'Heathers' returns as an elevated teen dark comedy with a fresh-faced cast
‘Dear Diary. July 12th, 2021.’ Veronica Sawyer opens Heathers with the phrase "Dear Diary", so it feels fitting to mark the day I battled through the wind and rain to see Heathers in the West End.
The growing domination of cult teen musicals is alive and well as the West End reopens. Be More Chill and Six are playing in their largest West End venues to date. Dear Evan Hansen is set to reopen in the autumn. But for all the shared playground politics in teen musicals, no show takes on adult themes quite like Heathers, back at the Theatre Royal Haymarket this summer. Don’t be fooled by this youthful cast and expect an upbeat show; there’s dark turns aplenty in this sinister musical. But for all its doom and gloom, this is a Heathers that feels closer to being age-accurate, even with its far-fetched storylines.
Based on the 1980s film starring Winona Ryder, Heathers follows Veronica Sawyer, a reserved teen that's thrust into the spotlight when joining the 'Heathers' clique. Her relationships change when she falls in love with J.D., ultimately causing her to have a personal check-in and assess how her life has turned so quickly.
The original West End’s Veronica Sawyer, Carrie Hope Fletcher, left big boots to fill for its newest holder. Now the teenage outcast turned cool girl is played by Christina Bennington, who’s sure to be idolised by a younger demographic. Approaching the role with the dewy-skinned mystery of a 17-year-old, it’s easy to fall for her, laughing along with her as she fast-tracks to being the most popular kid in school.
From the opening number “Beautiful” and beyond, there’s never a sense that Bennington preempts Veronica’s actions, leaving audiences in the palm of this blue-blazered teen. She’s quirky. She’s lovable. She’s everything you’d want from a teen just trying to do good. Fletcher's conniving, calculated approach has been replaced by Bennington's unassuming approach. Both takes work well, but Bennington's reads closer to acting as if an actual high school dispute has spiralled out of control. And even though I saw the 2018 cast, I was still shocked by how Veronica behaves — a sign that Heathers has not only become slicker, thanks to direction by Andy Fickman, but also demonstrates Bennington’s ability to breathe fresh air into an iconic role.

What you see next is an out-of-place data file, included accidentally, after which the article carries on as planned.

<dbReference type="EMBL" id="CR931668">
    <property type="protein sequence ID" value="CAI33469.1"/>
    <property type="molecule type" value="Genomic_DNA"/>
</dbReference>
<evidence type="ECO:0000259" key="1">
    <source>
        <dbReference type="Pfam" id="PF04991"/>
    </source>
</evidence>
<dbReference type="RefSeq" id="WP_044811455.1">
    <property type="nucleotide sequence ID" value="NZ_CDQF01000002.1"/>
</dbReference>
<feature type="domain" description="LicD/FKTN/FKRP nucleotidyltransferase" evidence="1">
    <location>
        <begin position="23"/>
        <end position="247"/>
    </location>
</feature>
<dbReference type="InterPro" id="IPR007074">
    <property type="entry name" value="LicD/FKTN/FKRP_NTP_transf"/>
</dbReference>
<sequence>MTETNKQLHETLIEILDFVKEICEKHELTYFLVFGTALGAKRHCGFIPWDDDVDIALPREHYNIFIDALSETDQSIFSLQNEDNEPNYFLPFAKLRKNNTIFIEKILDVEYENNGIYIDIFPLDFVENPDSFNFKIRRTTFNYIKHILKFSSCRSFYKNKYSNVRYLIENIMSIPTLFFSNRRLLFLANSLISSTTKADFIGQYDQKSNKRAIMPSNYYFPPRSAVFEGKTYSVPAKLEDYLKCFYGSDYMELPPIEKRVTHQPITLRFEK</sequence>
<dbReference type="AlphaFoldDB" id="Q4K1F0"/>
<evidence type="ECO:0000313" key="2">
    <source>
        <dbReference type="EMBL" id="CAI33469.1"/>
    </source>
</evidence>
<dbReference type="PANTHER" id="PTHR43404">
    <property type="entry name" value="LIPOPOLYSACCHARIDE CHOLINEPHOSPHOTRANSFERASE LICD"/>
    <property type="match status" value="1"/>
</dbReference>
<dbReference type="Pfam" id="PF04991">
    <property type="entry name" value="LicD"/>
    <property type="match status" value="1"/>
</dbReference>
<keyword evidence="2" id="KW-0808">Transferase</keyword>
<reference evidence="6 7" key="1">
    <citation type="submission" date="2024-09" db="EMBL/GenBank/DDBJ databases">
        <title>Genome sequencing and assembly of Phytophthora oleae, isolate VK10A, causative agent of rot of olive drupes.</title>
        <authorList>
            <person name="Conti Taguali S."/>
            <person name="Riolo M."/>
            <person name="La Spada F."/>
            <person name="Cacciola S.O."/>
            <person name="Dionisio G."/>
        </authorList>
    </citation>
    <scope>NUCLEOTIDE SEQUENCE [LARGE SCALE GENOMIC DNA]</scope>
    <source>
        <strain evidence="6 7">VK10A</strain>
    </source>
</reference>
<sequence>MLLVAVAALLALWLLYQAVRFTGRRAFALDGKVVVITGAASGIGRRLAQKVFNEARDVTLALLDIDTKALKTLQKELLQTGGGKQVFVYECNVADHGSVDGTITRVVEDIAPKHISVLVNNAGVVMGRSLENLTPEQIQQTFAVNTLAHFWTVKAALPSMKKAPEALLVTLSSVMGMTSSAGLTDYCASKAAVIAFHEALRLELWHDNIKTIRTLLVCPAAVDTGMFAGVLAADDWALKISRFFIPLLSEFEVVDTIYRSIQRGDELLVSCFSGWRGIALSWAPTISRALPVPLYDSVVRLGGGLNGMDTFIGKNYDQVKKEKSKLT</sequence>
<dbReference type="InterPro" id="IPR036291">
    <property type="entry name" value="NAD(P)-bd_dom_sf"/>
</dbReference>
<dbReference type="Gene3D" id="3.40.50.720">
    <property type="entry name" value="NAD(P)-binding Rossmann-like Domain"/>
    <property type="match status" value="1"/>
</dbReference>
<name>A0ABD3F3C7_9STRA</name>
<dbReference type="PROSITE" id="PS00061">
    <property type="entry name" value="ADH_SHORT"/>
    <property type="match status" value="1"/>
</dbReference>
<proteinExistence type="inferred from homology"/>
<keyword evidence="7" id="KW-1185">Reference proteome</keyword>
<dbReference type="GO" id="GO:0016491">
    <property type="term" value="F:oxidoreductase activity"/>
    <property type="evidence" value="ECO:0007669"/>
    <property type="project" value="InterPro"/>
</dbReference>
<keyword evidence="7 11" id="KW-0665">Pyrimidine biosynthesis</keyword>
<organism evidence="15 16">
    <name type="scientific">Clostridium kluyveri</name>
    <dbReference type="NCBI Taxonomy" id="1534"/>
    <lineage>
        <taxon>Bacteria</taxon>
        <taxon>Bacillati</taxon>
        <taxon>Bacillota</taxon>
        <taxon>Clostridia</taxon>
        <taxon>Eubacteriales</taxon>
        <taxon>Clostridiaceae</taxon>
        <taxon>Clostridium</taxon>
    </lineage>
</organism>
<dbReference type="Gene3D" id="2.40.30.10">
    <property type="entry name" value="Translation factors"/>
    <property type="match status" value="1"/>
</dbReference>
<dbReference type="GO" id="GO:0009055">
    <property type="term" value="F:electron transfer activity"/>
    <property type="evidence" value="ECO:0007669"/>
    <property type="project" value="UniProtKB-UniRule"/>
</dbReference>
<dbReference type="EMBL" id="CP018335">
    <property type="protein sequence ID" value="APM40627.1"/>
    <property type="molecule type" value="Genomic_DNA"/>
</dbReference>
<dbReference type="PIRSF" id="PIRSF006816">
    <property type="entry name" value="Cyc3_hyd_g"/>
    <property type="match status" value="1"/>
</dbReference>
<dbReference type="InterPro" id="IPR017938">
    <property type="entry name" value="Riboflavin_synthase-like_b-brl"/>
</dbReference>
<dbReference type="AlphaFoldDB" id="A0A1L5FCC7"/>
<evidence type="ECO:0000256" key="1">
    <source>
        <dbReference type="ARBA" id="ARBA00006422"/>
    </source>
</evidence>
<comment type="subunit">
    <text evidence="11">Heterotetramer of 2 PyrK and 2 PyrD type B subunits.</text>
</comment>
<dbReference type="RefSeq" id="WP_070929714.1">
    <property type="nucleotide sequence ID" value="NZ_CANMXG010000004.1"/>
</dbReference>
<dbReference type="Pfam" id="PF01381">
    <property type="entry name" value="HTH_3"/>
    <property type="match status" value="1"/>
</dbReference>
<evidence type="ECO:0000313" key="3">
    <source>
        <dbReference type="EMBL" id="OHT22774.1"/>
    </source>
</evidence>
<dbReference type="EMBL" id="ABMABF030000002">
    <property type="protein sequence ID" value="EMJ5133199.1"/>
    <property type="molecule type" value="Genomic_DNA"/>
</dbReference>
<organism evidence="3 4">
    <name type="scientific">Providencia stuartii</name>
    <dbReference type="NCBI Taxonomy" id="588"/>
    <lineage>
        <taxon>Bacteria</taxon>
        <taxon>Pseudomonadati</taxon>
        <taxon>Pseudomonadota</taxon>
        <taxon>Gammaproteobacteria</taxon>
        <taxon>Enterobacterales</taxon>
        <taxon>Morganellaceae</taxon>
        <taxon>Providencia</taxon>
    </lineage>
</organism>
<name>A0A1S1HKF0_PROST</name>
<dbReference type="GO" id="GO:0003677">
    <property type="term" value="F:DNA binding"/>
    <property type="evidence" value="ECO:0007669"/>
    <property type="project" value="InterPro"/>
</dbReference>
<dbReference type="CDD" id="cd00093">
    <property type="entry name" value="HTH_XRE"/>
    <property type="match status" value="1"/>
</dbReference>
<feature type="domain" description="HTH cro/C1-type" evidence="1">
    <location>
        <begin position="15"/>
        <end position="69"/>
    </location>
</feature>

She’s balanced by Jordan Luke Gage, newly cast as the alluring J.D. This chiselled actor has the teenage heartthrob look down to a t, while turning the creepiness up to level 100 in the final scenes. You wouldn’t want to meet this J.D. alone in an alleyway. Duets between Veronica and J.D. capture tender teenage love too; “Dead Girl Walking” has a possessive quality, later polarised by “Seventeen” where it’s almost as if you can see the twinkles in their eyes.
This musical is about the Heathers though, and this new trio of same-named women are definitely queen bees. Jodie Steele reprises her role as Heather Chandler, adding an exaggerated comedic lease of life into her performance, especially in “The Me Inside of Me.” Bobbie Little (as Heather Duke) and Frances Mayli McCann (as Heather Macnamara) complete the trio to rival Mean Girls, sassily stomping all over the audience in their colour-coordinated looks.
For all its bright lights and laughs, it’d be remiss to not acknowledge its questionable approach to discussing adult topics. In a sociopolitical climate that encourages body positivity and loving yourself, is placing characters throwing up to lose weight and pretending to commit suicide glamourising mental health crises? Considering the teenagers that flock to Heathers, does the musical inadvertently teach that it’s okay to make fun of difference? Sure, the movie Heathers was written in the 1980s, when it is still set, and society has progressed considerably since. But Heathers is a contemporary musical, and being too on-the-nose could be triggering to its young fans.
Heathers does have its moments of pure joy though. Olivier winner Lauren Ward steals the show as eccentric teacher Mrs. Fleming in “Shine a Light,” playing to an audience of 250 like it’s 25,000. In “My Dead Gay Son,” Simon Bailey and Steven Serlin take audiences to church in a Leap of Faith-inspired number, where rising up is the key to getting through tough times. Clean, sharp choreography by Gary Lloyd is placed in all the right moments too, feeling organic and not like a Glee flashmob.
Like a lot of teen musicals, its ending is wrapped up very quickly, simplifying struggles into just becoming friends again like nothing’s changed. But few people come to see Heathers for its resolution. They’re there for an evening of film nostalgia and imagining they’re at Westerberg High. This Heathers cast really has made the musical their own, elevating this teenage tragedy into a razor-sharp show. To take a phrase from the Heathers themselves — how very.
Photo credit: Heathers cast (Photo by Pamela Raith)